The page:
Salvadoran migration is fading; since 2016, when U.S. border apprehensions of Salvadorans peaked at 18% of the total, the percentage of Salvadorans among total apprehensions has dropped to now just 10% of the total. 

  In El Salvador, the birth rate is steadily falling, dropping from very high rates in the 1960s to very low rates now. The Salvadoran cohort of young men 18-25 years old is becoming a smaller portion of the population with each passing year. 

Guatemala and Honduras have younger populations and still higher population growth rates than does El Salvador, but this situation is changing fast. 

Honduras is moving in the same direction as El Salvador, although it is not yet as far along in its demographic transition. In Honduras in 1990, 16.5% of the population was under ten years old, but by 2017 the percentage had dropped to 10.1%. 

In Guatemala, the demographic transition has been much slower to get underway, but even there, population growth is tapering off. In 1960, Guatemala’s population was growing by 3% a year (thus doubling every 23 years), but today it has slowed to just below 2% a year (doubling in 35 years).

In the long run, these demographic forces are unstoppable. Before long, as the population there turns grayer, migration from all of the Northern Triangle nations will slow down significantly. Moreover, the combined population of the Northern Triangle nations, 34 million, is just not large enough to produce many more waves of immigrants. The current refugee “crisis” that the United States is dealing with is temporary.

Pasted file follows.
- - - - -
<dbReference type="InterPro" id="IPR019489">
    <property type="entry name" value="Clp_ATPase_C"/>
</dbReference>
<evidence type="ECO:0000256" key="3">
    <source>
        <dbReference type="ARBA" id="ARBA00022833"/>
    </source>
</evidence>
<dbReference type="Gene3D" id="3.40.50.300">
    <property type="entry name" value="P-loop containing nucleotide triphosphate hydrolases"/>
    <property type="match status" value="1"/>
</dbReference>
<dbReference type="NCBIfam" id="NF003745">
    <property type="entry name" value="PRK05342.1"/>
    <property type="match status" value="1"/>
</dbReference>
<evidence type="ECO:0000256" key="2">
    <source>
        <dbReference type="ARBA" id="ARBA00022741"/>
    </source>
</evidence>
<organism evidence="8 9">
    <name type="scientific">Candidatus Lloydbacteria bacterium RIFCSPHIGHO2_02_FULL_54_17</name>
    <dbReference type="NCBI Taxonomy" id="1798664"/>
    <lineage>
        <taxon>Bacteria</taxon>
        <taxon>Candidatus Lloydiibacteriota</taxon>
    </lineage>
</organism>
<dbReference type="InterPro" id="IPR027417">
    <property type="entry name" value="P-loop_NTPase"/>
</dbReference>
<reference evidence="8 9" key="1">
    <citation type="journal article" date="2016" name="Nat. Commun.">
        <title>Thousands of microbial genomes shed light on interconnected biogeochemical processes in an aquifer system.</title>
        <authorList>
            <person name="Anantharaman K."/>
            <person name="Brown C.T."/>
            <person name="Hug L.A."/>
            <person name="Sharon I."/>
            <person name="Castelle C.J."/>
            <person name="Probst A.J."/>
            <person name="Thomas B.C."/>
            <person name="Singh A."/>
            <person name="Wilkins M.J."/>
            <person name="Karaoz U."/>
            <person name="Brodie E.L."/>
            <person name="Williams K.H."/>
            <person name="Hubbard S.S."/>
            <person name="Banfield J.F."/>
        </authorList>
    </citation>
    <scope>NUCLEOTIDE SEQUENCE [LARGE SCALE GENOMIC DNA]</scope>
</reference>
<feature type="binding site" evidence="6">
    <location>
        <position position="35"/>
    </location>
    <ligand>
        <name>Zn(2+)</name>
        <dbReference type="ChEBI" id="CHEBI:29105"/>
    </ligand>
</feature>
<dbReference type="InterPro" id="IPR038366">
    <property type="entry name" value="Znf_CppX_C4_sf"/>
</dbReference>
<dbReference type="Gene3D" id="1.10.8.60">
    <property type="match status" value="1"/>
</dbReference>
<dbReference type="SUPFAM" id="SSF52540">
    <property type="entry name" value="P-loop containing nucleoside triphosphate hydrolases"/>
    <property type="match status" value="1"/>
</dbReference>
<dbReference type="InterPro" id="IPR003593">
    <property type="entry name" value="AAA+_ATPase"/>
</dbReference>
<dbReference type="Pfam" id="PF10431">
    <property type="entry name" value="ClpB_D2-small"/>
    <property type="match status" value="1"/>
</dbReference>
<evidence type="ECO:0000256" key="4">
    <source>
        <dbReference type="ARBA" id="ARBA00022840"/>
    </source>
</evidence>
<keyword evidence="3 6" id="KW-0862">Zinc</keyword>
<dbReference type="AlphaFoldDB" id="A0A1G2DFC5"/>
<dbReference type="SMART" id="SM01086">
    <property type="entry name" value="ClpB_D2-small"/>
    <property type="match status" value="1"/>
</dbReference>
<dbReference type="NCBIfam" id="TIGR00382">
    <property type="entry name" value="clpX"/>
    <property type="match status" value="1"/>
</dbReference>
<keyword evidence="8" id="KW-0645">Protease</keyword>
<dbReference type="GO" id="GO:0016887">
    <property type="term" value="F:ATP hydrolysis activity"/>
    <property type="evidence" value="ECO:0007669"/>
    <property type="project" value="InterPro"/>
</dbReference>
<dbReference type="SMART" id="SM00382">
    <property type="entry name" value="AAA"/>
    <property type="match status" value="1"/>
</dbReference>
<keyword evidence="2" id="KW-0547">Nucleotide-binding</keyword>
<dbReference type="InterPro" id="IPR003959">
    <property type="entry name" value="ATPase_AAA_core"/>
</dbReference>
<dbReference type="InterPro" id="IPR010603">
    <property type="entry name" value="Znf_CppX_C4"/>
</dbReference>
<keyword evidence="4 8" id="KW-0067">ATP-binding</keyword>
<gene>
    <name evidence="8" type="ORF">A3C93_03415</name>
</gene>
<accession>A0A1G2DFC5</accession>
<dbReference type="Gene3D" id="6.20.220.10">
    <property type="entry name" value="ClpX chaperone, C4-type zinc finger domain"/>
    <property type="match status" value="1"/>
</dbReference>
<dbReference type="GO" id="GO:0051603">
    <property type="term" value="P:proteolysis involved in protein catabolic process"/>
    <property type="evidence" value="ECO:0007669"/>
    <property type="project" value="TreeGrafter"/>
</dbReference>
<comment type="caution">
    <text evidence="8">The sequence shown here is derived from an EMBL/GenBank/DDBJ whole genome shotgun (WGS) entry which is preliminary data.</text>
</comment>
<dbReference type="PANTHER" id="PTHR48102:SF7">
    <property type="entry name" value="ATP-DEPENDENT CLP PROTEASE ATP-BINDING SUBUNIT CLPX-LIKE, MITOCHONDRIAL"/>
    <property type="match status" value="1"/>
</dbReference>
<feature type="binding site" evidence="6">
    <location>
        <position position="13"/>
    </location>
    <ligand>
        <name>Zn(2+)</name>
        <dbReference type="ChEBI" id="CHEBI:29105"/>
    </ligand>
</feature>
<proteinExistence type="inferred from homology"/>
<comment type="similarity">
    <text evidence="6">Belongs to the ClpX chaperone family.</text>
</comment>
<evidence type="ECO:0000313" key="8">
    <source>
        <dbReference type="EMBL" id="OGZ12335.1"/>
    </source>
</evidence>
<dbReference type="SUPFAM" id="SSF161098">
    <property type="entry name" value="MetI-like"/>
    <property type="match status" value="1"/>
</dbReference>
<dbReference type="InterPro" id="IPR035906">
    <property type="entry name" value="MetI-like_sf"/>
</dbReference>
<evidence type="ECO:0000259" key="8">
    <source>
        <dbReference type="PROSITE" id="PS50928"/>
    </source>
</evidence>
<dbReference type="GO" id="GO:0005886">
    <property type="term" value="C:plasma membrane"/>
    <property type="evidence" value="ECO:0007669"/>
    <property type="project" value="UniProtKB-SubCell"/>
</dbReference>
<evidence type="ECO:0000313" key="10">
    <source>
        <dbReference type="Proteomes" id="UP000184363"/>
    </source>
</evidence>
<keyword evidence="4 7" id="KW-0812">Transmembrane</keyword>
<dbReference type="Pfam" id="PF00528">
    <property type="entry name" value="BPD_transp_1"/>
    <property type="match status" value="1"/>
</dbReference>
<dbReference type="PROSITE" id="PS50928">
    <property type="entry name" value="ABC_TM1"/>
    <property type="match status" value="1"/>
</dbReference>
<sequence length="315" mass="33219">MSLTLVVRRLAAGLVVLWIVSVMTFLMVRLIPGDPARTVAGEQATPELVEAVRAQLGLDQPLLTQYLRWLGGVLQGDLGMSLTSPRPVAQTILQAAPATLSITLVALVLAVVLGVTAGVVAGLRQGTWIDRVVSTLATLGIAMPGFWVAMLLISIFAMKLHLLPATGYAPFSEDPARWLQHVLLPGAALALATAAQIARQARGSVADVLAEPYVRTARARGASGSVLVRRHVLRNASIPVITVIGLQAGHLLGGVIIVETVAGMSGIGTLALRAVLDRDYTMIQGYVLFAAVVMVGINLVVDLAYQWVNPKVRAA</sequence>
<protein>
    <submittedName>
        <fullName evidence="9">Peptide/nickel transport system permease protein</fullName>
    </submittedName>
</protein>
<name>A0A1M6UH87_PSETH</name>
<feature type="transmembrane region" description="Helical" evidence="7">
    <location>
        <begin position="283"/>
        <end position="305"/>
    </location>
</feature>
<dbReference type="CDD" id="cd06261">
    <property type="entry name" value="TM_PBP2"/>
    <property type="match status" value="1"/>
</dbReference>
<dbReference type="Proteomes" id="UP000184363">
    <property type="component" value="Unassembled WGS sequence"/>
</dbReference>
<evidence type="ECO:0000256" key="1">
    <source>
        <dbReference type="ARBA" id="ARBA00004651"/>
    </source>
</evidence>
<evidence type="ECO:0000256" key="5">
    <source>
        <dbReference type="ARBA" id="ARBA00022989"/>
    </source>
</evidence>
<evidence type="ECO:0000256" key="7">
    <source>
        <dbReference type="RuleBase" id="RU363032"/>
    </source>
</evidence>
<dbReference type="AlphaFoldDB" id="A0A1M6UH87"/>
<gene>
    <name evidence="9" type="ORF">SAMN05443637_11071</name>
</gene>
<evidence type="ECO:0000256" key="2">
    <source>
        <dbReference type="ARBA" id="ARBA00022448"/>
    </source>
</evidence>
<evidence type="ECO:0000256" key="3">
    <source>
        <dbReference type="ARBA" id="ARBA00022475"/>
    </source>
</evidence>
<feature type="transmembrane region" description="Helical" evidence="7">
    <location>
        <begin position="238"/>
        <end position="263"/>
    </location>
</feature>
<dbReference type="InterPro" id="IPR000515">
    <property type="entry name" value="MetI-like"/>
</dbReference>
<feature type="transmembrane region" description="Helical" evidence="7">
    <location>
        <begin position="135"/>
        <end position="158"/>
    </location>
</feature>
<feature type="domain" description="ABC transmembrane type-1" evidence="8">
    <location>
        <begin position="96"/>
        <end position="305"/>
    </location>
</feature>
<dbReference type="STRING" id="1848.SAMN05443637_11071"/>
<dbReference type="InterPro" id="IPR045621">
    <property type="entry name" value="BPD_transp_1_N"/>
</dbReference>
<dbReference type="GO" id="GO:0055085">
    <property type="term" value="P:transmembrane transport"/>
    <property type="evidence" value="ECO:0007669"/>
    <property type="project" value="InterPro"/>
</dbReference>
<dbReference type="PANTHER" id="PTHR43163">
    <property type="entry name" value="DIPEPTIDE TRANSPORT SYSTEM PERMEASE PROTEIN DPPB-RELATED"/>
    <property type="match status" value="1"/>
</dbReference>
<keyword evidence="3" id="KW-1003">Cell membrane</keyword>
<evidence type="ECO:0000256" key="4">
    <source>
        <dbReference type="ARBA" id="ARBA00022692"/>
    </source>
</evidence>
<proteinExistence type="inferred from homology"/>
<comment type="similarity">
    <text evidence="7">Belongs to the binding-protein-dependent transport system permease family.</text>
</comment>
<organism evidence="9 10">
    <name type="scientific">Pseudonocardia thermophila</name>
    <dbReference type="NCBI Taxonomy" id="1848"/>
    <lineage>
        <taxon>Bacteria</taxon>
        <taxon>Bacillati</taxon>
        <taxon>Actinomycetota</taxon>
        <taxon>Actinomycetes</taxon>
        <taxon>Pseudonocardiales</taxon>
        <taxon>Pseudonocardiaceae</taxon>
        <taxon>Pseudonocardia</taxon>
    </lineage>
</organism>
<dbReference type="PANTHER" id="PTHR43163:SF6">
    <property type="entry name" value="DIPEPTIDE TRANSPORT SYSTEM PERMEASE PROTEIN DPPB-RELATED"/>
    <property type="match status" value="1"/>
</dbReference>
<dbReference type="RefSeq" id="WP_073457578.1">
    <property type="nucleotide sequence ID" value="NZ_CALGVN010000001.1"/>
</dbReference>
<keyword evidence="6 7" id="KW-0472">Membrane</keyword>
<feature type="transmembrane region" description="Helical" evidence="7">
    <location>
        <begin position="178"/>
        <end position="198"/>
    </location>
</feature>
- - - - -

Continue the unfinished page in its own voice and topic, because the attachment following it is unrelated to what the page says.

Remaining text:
The U. S. Economy Increasingly Depends on Immigrant Workers

For the U. S. economy, it is not good news that Central Americans will soon stop coming, because America needs immigrant workers. 

As journalist Alexia Fernández Campbell has reported for Vox, at the beginning of 2019, there were 7.6 million job openings in the United States, but just 6.5 million people looking for jobs. Meanwhile, the U.S. population growth rate has fallen to its lowest level in 80 years. A slowdown in immigration will bring a slowdown in U.S. GDP growth.

The biggest areas of U.S. employment need are the very vacancies that immigrants commonly fill: home health aides, restaurant workers, and hotel staff. Today unauthorized immigrants make up about 5% of the U.S. workforce. Undocumented workers account for about a quarter of the hotel housekeeping staff and half of the farm laborers in the United States. 

Today, too much of the discussion about these matters is poisoned by Trump’s nativist narrative, a mix of cruelty, racism, and opinions that seize upon negative anecdotal examples as illustrative of the whole. 

We must reject this. We must reject Trump’s policies above all because they are inhumane, but also because they actually harm our own economic interests. We must consider the best available evidence and remake our immigration policies so that they best reflect this country’s wisdom and compassion.

This piece is adapted from Pineo’s contribution to DSA’s Socialist Forum (Fall 2019).